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ORIGINAL ARTICLE
Year : 2018  |  Volume : 22  |  Issue : 3  |  Page : 373-378

Prevalence of pediatric metabolic syndrome and associated risk factors among school-age children of 10–16 Years living in District Shimla, Himachal Pradesh, India


1 Department of Community Medicine, Indira Gandhi Medical College, Shimla, Himachal Pradesh, India
2 Department of Human Nutrition, All India Institute of Medical Sciences, New Delhi, India
3 Department of Biostatistics, All India Institute of Medical Sciences, New Delhi, India
4 Department of Biochemistry, All India Institute of Medical Sciences, New Delhi, India
5 Department of Gastroenterology, Indira Gandhi Medical College, Shimla, India
6 Department of Physiology, Indira Gandhi Medical College, Shimla, Himachal Pradesh, India

Correspondence Address:
Umesh Kapil
First Floor Room Number 118, Old OT Block, Department of Human Nutrition, All India Institute of Medical Sciences, New Delhi - 110 029
India
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Source of Support: None, Conflict of Interest: None


DOI: 10.4103/ijem.IJEM_251_17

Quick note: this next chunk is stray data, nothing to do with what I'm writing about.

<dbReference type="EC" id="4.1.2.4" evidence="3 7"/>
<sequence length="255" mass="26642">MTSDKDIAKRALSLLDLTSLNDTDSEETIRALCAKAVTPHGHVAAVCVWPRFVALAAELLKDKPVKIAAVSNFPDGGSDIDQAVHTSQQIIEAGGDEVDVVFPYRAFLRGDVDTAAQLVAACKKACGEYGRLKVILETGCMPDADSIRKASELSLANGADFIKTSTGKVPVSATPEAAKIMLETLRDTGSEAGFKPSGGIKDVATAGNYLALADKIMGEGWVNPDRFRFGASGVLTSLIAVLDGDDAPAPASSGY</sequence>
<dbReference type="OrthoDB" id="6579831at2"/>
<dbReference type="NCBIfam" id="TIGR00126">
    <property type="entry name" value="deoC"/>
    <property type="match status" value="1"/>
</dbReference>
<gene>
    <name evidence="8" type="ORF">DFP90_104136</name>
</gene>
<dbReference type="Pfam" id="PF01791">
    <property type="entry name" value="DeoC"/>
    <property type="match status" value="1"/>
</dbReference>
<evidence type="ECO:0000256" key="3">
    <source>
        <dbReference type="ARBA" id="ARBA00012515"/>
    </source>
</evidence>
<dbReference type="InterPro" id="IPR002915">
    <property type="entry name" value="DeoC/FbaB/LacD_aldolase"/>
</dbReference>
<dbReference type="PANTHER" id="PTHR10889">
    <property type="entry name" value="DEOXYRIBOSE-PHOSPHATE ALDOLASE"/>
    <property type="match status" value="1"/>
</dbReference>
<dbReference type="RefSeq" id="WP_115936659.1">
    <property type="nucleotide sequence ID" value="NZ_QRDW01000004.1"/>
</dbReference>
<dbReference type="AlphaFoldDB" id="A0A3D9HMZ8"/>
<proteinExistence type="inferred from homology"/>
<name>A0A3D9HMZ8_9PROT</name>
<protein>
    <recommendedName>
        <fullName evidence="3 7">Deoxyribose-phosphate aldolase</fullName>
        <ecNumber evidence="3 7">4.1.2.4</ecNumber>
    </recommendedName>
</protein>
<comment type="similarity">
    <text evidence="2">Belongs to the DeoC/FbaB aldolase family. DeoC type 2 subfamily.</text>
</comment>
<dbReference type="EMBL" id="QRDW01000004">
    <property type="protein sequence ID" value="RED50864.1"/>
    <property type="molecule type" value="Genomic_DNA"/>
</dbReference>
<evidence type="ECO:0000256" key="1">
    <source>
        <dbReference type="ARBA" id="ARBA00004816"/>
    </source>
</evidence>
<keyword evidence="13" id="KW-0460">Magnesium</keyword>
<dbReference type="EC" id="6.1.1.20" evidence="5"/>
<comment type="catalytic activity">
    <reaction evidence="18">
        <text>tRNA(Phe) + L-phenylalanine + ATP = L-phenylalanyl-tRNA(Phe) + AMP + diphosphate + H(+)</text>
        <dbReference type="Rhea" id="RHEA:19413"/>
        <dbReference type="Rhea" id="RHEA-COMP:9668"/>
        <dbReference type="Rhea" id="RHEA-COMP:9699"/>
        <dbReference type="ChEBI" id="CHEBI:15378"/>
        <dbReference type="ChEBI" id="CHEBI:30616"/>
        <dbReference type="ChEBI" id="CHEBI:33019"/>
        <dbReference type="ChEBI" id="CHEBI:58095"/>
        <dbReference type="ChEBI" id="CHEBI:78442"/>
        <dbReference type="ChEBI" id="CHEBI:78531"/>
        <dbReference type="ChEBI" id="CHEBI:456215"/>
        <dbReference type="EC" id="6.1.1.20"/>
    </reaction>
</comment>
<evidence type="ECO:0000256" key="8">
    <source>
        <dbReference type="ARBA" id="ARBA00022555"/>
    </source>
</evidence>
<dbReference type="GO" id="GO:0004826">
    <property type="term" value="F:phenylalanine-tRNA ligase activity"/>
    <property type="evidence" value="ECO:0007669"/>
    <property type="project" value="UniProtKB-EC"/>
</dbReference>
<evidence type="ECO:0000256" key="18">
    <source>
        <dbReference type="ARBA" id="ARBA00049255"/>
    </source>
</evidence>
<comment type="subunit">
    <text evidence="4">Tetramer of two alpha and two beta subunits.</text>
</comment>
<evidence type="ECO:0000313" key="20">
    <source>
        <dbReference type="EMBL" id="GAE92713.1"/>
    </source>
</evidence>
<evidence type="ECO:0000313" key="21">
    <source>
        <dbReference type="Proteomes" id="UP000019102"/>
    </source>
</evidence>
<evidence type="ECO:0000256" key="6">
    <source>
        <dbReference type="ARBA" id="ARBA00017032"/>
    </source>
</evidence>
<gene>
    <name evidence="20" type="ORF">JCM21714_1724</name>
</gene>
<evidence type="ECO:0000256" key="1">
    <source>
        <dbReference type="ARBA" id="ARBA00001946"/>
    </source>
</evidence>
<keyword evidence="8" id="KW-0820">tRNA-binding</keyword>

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Introduction: Recently, an increasing trend in the prevalence of pediatric metabolic syndrome (PMS) among school-age children has been documented in different parts of India. There is lack of data on the prevalence of PMS and its associated risk factors among school-age children living in district Shimla, Himachal Pradesh. Hence, to fill in the gap in the existing knowledge, the present study was conducted. Methodology: A cross-sectional study was conducted during 2015–2016. Thirty clusters (schools) were identified from a list of all schools using population proportionate to size sampling methodology. From each school, 70 children in the age group of 10–16 years were selected. Data was collected on the sociodemographic characteristics, anthropometry, waist circumference, blood pressure, and physical activity. Fasting venous blood samples were collected for estimation of blood glucose, triglycerides, and high-density lipoprotein levels. Results: The prevalence of PMS using International Diabetes Federation classification was 3.3% and using modified-adult treatment panel classification criteria was 3.5%. Risk factors identified to be associated with PMS among school-age children were (i) male gender, (ii) high family monthly income, (iii) sedentary lifestyle, (iv) consumption of evening snack, (v) television/computer viewing, and (vi) motorized transportation for commuting to school. Conclusion: The PMS prevalence was 3.3% in school-age children residing in District Shimla. There is a need to formulate interventions to prevent and correct metabolic syndrome among them for reducing early onset of cardiovascular disease during adulthood.


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